Seven teenagers. Five months. Twenty feet underground. No exit. The gripping story of a handful of high school kids trapped in a wealthy Philadelphia family’s backyard bunker.
Rich high school graduate Chris is bored with his everyday life, so he decides to have a party in his family’s underground bunker. Ignoring the news reports on the tv about nuclear war possibilities between the US and North Korea, he holds the party with no concerns. After most of the crowd disperses, the bunker goes temporarily haywire. With many unsuccessful attempts to reach the outside world fail, the seven remaining party goers realize that the world as they know it is gone. Without any more information, they prepare to survive in the bunker for as long as they can.
Contrasting with a lot of other post-apocalypse films, the characters in the film get straight down to the business of survival. Each one is assigned a post to take over and that is what they do. Most of the problems that arise between the group are taken care of quickly, and rarely with violence necessary. While I praise the new approach to the genre, it doesn’t make for an interesting narrative. There are so many scenes that are so mundane that it was hard to stay attentive at points. Although the movie is about survival, it’s difficult to add tension when the supplies are supposed to be able to last for months. And why do so many movies think it’s a good idea to add dream sequences? It seems like the filmmakers just wanted to add some different visuals to the movie, but all it does is waste time without adding anything to the plot.
Perhaps it was an attempt to show how bad the situation had changed them, but there was an inconsistency with the characters that became really annoying at points. Chris (Paul Syrstad) starts as a spoiled if thoughtful sort of person, and then he attacks another girl violently when he thinks she’s stealing supplies. Kit (Maria Jose Zuniga) is the closest that the movie has to an antagonist, with part of the reason being that she is running out of antipsychotics. Though some of the characters seem to know who she is, we don’t know how.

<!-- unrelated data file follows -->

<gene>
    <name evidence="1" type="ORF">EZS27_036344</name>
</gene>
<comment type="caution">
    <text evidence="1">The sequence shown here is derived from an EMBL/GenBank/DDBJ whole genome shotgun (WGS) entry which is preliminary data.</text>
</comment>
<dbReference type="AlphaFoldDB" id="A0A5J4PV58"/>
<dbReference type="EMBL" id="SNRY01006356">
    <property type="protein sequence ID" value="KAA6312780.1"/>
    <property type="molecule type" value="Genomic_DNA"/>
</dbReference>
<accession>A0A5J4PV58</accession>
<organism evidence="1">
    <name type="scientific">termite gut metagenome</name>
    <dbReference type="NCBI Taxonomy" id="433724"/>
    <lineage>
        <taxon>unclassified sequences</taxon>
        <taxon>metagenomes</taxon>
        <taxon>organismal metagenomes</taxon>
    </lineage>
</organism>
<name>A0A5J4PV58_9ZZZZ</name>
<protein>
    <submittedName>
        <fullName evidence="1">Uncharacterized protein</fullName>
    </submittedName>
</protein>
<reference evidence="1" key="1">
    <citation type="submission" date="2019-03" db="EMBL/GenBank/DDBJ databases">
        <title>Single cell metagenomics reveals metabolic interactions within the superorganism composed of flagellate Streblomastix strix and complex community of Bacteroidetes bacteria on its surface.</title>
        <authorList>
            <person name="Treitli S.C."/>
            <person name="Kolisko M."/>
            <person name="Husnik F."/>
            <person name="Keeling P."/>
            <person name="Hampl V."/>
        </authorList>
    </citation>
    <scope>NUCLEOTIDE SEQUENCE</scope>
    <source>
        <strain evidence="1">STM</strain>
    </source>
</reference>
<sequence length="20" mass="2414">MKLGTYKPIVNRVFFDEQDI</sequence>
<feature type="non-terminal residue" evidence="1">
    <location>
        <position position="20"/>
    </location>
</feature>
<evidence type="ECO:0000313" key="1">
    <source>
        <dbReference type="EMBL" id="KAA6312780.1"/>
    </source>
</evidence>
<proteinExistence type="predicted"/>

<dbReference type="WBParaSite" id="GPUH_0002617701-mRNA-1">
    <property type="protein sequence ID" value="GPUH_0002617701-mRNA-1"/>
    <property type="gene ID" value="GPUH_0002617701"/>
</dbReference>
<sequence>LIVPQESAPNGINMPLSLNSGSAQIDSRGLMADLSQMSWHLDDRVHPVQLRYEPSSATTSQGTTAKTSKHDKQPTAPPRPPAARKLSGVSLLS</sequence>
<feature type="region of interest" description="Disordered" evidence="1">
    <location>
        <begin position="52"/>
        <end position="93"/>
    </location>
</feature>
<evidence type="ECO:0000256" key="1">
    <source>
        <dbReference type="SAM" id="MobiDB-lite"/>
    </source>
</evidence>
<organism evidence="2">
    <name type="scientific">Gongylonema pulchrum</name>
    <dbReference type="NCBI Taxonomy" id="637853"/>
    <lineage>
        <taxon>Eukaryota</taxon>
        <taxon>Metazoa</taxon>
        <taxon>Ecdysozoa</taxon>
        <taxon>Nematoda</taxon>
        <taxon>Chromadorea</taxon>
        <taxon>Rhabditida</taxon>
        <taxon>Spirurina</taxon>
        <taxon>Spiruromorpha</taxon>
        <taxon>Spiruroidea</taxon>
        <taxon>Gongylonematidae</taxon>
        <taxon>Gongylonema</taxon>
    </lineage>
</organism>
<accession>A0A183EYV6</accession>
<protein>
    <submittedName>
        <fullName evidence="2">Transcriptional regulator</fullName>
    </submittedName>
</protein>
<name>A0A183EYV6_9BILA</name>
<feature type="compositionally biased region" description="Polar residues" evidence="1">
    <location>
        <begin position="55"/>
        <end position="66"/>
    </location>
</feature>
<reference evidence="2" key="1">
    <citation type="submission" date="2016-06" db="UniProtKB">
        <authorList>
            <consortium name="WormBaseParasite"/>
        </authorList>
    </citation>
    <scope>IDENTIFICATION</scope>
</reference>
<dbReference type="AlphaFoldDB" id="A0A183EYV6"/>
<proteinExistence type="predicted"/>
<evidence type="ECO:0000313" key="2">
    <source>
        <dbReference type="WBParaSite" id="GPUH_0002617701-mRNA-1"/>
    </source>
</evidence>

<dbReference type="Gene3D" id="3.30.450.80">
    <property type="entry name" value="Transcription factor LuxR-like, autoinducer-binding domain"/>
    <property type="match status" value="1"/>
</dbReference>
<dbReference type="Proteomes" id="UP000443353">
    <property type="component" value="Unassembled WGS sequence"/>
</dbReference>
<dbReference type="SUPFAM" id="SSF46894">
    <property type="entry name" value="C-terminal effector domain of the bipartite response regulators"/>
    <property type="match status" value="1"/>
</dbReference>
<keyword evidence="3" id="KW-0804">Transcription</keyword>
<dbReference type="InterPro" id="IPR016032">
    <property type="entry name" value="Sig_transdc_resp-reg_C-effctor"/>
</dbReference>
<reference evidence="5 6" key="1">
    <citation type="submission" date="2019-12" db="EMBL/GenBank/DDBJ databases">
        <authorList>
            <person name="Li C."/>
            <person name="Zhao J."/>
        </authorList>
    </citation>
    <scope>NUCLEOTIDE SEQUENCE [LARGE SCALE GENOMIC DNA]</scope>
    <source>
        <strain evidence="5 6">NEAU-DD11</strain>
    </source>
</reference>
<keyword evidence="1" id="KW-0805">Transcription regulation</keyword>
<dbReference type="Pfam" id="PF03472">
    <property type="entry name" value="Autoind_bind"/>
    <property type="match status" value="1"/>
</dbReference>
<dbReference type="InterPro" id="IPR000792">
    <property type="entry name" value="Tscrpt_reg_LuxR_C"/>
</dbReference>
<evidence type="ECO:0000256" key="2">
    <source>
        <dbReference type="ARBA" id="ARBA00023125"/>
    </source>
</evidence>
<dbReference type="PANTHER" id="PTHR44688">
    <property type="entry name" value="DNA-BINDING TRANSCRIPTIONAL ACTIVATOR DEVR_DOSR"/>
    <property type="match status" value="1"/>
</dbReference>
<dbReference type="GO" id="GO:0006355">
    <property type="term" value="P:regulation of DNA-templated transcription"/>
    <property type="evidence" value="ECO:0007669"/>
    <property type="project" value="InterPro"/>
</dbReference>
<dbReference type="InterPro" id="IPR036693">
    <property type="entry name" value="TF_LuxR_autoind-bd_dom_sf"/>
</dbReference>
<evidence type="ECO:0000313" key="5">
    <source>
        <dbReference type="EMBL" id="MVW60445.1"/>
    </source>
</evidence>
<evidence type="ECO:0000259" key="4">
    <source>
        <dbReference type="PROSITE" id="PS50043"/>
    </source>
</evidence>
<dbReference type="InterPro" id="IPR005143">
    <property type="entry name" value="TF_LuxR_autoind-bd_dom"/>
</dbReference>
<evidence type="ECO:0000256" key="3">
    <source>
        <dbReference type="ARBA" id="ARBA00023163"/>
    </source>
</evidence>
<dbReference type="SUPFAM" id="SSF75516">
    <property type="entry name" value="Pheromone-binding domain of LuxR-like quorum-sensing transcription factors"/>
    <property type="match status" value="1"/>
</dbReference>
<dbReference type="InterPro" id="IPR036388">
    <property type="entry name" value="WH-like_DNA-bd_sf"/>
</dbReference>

She just shows up and becomes the voice of negativity for the group. At one point Kit finds a gun that she uses to threaten another character who is panicky and belligerent. The scene is supposed to be tense, but I’m not sure why she is supposed to be so angry. Aside from the character Scott (Adam Moryto), it doesn’t feel that anyone knew how to project anger. All of the scenes in which a character was mad felt awkward, with lots of frowning but hardly any actual emotion.
The movie does have its good moments as well. It takes forty-five minutes to really get to them, but the movie does a good job with pushing the emotional envelope. While no one knows how to act angry, they certainly have learned how to act sad. Chris in particular has to deal with two major emotional punches, and his actor does a good job at conveying how devastating the situations are. Travis (Boris Bilic) does a fair job as the comic relief character, just trying to get everyone to feel better, and Scott is one of the more believable, if not necessarily likable, characters in the film. While the ending drags on a bit long with a battle between Kit and Camila (Michala Brasseur), Kit’s show of insanity is both creepy and realistic. The ending itself was not terrible. I had honestly expected a sad ending to the whole affair, but while it wasn’t happy either, it at least was a bit more hopeful than other nuclear apocalypse movies.
Survival Box isn’t the worst movie I’ve ever seen, but it suffers from being completely unmemorable. Once the movie was over, I realized that I couldn’t remember even one single character’s name off the top of my head. This movie doesn’t get a recommendation. In an odd way, it would have been better if the movie had just been bad, at least I could say that I would remember it then.